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Youth Perspective: How millenials can advance the SDG agenda

By Justin Fan | 30 May 2017

The UN called 2016 “the year of green finance”, in response, China has said it is aiming to develop its economy sustainably. Recent history shows global leaders need to do more in transforming their countries and companies to meet the demands of the Sustainable Development Goals (SDGs).

Should young people just stand by, and wait and see what they do?

The answer is no.

As a young professional in my previous job I worked with senior business leaders to develop a green agenda for policy makers and large corporations in China.

  • The first phase is to create an Employee Resource Group for your business.

6 years ago, I initiated a “Green” themed volunteer group in China and recruited a few young professionals who valued sustainability to form the core team. Through the years, we’ve been driving all kinds of sustainability related efforts in the local community. For instance; running an educational recycling campaign with a social enterprise backed by the World Bank.

Last year we decided to do more – to look at the role of finance in helping to drive business towards achieving social good in the local and the wider society.

  • The second phase is to drive product and social innovation.

The employee volunteer group teamed up with experts to champion social innovation. We gained support from senior management and  run workshops and competitions to encourage 1,000 employees in China to create new forms of socially responsible business by developing new products or services which can be used by corporations to evaluate their Environmental, Social, and Governance (ESG) impact whilst improving their ‘financial’ and ‘sustainability’ business performance.

  • The third phase is to leverage global and local partnerships.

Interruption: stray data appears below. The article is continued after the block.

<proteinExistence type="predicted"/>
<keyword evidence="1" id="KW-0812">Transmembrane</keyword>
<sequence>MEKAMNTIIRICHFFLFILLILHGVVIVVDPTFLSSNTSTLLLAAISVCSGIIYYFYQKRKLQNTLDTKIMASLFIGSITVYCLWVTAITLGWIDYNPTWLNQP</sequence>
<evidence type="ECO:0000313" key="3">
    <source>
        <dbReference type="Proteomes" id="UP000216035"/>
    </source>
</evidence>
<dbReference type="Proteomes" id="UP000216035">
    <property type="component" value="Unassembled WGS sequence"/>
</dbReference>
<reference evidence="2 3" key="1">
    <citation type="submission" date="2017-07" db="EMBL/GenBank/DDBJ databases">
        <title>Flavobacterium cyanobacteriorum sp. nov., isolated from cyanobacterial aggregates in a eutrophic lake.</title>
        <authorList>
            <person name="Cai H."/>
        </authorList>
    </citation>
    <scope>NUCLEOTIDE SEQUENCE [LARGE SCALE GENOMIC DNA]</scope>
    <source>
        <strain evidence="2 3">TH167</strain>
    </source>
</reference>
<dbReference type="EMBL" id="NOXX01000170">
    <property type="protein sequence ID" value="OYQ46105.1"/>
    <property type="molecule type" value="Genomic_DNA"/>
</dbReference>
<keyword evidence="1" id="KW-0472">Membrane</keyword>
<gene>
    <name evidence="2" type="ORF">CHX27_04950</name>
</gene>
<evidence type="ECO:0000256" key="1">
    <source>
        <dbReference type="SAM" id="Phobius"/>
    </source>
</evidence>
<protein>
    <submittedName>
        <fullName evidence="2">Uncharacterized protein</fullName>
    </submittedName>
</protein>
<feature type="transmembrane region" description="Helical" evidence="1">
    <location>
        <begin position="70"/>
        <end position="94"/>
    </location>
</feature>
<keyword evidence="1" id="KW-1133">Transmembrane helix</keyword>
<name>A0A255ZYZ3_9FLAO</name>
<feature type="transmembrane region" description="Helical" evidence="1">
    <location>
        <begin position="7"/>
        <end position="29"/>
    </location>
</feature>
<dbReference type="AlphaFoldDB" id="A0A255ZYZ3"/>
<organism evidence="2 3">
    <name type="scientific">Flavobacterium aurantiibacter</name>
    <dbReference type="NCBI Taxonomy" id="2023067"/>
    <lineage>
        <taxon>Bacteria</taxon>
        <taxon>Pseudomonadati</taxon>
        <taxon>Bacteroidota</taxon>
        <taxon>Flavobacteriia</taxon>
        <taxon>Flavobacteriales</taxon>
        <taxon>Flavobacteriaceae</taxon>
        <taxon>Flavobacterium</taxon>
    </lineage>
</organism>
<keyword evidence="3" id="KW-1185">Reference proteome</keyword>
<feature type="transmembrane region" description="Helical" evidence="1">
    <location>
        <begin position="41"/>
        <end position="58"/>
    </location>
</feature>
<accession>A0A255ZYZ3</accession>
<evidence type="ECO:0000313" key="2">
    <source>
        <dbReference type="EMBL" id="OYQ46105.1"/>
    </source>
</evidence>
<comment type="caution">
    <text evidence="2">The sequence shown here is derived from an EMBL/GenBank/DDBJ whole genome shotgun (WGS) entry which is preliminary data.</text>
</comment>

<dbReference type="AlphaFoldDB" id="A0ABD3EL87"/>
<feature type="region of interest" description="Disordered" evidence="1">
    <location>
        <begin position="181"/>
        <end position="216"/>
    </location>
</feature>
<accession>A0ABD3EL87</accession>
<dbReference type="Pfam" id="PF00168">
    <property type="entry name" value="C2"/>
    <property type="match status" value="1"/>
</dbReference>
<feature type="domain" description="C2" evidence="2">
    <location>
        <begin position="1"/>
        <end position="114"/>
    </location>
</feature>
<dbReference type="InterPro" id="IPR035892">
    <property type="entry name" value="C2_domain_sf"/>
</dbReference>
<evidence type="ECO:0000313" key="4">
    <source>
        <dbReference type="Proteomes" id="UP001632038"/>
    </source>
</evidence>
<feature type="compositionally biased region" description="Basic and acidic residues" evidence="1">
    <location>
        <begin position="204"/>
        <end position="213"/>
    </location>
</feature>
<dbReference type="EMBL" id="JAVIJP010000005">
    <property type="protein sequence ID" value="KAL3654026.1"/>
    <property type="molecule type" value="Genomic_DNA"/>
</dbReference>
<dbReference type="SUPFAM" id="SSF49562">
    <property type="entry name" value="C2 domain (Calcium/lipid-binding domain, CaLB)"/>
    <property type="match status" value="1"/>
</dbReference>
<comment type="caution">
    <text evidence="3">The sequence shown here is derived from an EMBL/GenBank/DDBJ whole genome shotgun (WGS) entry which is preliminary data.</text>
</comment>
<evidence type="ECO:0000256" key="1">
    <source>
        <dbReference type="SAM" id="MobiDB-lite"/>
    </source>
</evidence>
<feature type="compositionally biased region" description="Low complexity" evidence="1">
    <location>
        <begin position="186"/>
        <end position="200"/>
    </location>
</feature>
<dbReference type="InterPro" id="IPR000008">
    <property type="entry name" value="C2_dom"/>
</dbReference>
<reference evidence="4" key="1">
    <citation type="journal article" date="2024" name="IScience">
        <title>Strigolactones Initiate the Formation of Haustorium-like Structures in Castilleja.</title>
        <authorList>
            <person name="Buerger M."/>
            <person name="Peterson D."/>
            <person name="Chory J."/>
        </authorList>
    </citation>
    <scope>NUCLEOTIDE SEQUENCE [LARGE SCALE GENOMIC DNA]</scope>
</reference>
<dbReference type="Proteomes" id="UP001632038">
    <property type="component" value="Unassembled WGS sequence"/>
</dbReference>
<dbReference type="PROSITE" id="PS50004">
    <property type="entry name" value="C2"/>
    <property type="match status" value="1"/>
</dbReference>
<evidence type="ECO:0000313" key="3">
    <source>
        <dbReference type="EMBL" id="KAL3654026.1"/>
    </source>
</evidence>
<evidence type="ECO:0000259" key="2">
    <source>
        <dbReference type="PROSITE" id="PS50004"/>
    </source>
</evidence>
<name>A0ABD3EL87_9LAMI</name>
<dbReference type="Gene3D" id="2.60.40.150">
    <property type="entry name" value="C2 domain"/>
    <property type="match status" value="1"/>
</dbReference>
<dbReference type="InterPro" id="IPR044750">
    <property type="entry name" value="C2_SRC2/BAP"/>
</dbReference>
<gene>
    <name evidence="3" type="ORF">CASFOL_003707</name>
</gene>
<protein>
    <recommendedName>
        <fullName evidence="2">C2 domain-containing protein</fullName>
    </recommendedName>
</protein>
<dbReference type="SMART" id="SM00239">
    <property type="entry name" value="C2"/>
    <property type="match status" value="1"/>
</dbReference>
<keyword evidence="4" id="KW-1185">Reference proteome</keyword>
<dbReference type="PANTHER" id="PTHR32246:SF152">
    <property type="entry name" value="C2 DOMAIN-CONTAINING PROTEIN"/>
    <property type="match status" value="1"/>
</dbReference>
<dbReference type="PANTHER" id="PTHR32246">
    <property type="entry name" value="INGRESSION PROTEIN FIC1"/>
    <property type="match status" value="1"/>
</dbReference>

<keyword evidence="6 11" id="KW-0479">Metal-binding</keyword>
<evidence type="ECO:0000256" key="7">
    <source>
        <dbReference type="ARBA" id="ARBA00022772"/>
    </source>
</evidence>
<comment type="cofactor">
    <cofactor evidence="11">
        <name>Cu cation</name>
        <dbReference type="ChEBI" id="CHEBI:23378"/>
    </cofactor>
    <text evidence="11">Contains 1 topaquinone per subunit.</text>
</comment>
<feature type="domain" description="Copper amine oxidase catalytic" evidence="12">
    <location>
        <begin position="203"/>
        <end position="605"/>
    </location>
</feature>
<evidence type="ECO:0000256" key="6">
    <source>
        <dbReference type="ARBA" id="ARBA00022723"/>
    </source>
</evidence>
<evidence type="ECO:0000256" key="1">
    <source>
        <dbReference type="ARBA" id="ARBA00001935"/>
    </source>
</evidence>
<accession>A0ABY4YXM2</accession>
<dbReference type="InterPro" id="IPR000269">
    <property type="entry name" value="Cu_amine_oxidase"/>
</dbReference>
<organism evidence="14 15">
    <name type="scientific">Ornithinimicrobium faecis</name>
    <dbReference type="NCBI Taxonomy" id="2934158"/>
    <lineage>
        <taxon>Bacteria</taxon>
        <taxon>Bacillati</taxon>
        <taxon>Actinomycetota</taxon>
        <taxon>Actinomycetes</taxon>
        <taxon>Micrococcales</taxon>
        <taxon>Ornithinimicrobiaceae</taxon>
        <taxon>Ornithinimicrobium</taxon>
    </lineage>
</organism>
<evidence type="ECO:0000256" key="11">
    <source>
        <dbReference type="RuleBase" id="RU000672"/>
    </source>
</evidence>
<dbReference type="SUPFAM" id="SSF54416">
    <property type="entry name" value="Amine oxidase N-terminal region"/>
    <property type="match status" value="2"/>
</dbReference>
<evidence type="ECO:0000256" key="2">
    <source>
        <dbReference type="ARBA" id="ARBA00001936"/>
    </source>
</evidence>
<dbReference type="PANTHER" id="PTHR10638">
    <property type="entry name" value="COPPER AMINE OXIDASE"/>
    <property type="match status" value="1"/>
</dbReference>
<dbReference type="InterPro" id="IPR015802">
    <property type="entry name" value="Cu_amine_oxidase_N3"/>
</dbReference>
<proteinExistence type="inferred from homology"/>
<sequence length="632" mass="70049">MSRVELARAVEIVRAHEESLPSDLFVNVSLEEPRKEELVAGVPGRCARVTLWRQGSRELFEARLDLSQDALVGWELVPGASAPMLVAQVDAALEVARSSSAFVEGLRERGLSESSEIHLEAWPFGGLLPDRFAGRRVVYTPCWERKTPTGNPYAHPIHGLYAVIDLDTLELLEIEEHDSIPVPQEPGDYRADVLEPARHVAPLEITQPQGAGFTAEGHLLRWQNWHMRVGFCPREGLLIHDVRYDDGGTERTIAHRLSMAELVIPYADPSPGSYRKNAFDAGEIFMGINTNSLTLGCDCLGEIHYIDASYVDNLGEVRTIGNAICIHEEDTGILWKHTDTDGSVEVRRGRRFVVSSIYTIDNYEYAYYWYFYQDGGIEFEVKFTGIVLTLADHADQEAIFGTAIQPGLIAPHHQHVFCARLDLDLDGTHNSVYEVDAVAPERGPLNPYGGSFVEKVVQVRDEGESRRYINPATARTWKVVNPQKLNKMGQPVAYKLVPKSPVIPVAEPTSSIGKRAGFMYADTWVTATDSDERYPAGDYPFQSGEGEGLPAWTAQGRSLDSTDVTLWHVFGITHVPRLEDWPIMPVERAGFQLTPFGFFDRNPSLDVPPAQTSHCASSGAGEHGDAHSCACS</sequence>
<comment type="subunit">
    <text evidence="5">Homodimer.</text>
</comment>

We researched the resources needed across our company (e.g., existing ESG database, applied innovation and emerging technology) to implement the new ideas.  And we approached the senior executives and the Thomson Reuters China Leadership Team, presenting them with our vision and plan in order to gain their support.

We are also worked with external business leaders, Chinese politicians and think tanks directly or indirectly to develop a green finance framework for business which will also benefit society.

A primary goal was to encourage more transparency by introducing a set of financial regulations for more than 5,000 companies listed on the China and Hong Kong Stock Exchanges to report not just on financial results, but also on their environmental and social impact.

This is more common practice in Western society. But it is not in China (yet) and will help Chinese business move towards a more sustainable business model.

Through these three processes; (i) Employee Resource Group, (ii) innovation, and  (iii) leveraging partnerships, young employees are raising awareness of the value of sustainable business, are educating themselves and other stakeholders on how global businesses should be committed corporate citizens moving forward.

We should drive innovation-enabled business to make a social impact. We, millennial professionals, are beginning to take responsive and responsible leadership and engaging the community and environment to drive the SDG agenda.

Who do you think should play the biggest role in making global business go green? Government? Business leaders? No, young leaders like us.


Justin Fan was a Business Analyst at Thomson Reuters, previously as the Co-Chair of Thomson Reuters’ Asia Pacific volunteer network and a core member of Thomson Reuters’ Early Careers Network , he’s been growing cross-region efforts and creating enterprise-level synergy. He won the 2012 Community Champion Award issued by the Thomson Reuters CEO and is a One Young World Ambassador from China, and he spoke at the One Young World Summit 2016 during the Global Business Plenary Session.

Twitter: @justin_jing_fan

Any opinions Expressed in "Youth Perspectives" are those of external parties and not those of Thomson Reuters.


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